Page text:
Editors' Picks, Community, Love, Wellness, Social Justice

How community care makes self-care a social justice act

Self-care is an individual venture that can isolate people when they need help the most.

The language of self-care usually involves methods that can be monetarily expensive, and costly in use of time. A look at Instagram shows bath bombs, essential oils, and days spent away from work, walking in the park without responsibility. These methods often exclude the socioeconomically vulnerable. For people with children who require round the clock care or jobs that are demanding of time and energy, self-care culture seems inaccessible.

This is because self-care is often very individualized. It focuses on preserving the self, rather than extending out to challenge the parts of society that makes self-care culture necessary. The idea of a mental health day, says that a person takes a day off from work when they can no longer handle the stress of day-to-day activities. It does not, however, help to make the workday less stressful.

The language of self-care must change to include those who need it most.

One of the best ways to make self-care more accessible to the people around you is to help build and support community care initiatives. Community care does not always mean large-scale projects, like supporting food banks or marching for a higher minimum wage. Although it can include these things, there needs to be an initiative towards building networks of people who can help when community members need it. It’s about making self-care possible for those who cannot achieve it on their own.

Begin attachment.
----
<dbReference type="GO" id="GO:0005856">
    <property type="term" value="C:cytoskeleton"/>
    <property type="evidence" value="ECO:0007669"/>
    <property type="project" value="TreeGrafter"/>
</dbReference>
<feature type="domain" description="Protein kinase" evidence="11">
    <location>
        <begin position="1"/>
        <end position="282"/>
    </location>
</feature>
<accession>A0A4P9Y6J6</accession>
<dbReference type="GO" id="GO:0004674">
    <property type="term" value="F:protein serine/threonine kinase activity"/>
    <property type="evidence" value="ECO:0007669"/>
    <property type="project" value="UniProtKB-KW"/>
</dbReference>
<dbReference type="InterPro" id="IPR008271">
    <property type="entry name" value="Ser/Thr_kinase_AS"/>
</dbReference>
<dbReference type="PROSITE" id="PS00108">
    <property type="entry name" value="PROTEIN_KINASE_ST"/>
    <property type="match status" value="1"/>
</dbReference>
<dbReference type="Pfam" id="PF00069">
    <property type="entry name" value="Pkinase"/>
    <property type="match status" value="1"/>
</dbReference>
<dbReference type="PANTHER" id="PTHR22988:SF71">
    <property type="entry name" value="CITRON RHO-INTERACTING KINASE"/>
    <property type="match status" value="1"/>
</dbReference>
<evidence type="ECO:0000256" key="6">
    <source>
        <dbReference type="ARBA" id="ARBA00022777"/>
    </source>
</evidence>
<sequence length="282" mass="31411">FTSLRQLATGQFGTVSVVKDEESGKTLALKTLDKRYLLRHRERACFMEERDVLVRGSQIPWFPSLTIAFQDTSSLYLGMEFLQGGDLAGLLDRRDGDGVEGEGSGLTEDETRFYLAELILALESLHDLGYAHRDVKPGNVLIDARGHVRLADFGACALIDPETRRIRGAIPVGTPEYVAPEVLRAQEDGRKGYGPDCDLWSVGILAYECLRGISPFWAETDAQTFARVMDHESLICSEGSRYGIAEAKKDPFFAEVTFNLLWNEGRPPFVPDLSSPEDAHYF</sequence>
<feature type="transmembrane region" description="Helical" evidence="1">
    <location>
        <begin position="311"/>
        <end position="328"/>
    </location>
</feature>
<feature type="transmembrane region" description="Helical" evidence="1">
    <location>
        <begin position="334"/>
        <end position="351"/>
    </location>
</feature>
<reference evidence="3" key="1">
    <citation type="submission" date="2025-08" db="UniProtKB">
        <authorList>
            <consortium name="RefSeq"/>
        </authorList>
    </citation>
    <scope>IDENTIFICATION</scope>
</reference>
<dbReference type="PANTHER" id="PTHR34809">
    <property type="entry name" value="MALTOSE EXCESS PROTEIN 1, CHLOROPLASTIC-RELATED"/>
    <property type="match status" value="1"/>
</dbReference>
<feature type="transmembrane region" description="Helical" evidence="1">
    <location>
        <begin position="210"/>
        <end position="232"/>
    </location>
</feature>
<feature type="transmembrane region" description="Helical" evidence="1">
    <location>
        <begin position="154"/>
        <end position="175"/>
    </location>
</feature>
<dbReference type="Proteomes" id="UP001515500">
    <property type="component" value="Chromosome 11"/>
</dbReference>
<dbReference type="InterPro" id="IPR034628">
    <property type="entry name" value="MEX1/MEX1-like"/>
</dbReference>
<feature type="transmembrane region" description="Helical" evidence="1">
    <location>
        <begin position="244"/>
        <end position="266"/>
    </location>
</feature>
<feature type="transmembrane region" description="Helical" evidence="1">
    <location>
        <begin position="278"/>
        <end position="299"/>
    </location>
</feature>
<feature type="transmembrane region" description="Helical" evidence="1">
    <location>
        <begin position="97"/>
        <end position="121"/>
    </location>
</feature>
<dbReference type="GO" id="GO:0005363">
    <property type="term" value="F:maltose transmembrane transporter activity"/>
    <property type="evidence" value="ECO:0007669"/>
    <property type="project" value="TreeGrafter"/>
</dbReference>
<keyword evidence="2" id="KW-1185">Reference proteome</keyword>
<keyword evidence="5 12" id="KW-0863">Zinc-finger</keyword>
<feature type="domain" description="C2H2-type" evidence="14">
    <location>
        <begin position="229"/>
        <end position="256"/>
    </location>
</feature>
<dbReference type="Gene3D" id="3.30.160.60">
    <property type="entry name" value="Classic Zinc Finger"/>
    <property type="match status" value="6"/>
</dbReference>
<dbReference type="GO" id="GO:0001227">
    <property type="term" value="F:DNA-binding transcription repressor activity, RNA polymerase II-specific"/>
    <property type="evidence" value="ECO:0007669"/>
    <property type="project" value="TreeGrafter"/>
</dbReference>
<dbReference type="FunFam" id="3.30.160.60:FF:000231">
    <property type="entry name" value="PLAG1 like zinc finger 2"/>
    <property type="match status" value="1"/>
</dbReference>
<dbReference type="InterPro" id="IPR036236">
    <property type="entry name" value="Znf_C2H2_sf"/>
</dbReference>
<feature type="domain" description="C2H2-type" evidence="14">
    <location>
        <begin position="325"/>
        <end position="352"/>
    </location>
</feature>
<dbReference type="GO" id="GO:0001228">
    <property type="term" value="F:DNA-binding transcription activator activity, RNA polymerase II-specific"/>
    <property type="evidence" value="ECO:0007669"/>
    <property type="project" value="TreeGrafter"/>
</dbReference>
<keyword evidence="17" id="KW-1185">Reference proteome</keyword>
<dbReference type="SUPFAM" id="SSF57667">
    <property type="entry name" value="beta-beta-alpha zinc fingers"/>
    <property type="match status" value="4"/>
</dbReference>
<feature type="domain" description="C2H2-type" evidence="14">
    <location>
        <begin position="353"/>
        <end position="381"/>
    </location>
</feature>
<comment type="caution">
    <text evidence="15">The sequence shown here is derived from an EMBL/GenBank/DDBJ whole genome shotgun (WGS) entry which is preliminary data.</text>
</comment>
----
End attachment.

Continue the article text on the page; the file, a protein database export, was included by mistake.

A common image of community care is the old custom of cooking food for a family that suffers a loss of a family member; understanding full well that the grieving process might make it hard for those people to care for themselves.

Community care brings the concept of self-care outside of its individual barriers and shows that by reaching out, we can heal what’s inside. It allows community members to lean on each other when they are not OK and opens up a dialogue that enables helping one another.

Another integral part of community care is that because it extends outside of individual efforts, members can benefit from the expertise of multiple people. A network of people can include grief counselors, chefs, babysitters and accountants, all who can help at a moment’s notice and react to a wide variety of problems. In the example above, if someone loses a family member, a friend who is an accountant can help file end-of-life taxes, while a chef can make sure that the family is fed.

Everyone pitches in to make sure that the community can continue.

Our world can be isolating, and the concept of self-care is no exception. When making self-care accessible to low-income people, we might suggest a free meditation app or going for walks with your children to get exercise. However, these solutions still keep a person who’s suffering away from critical resources that can help them recover- and asking for help can be a terrifying thing. However, community care is a radical solution that empowers us to reach outside our boundaries to get the help we need.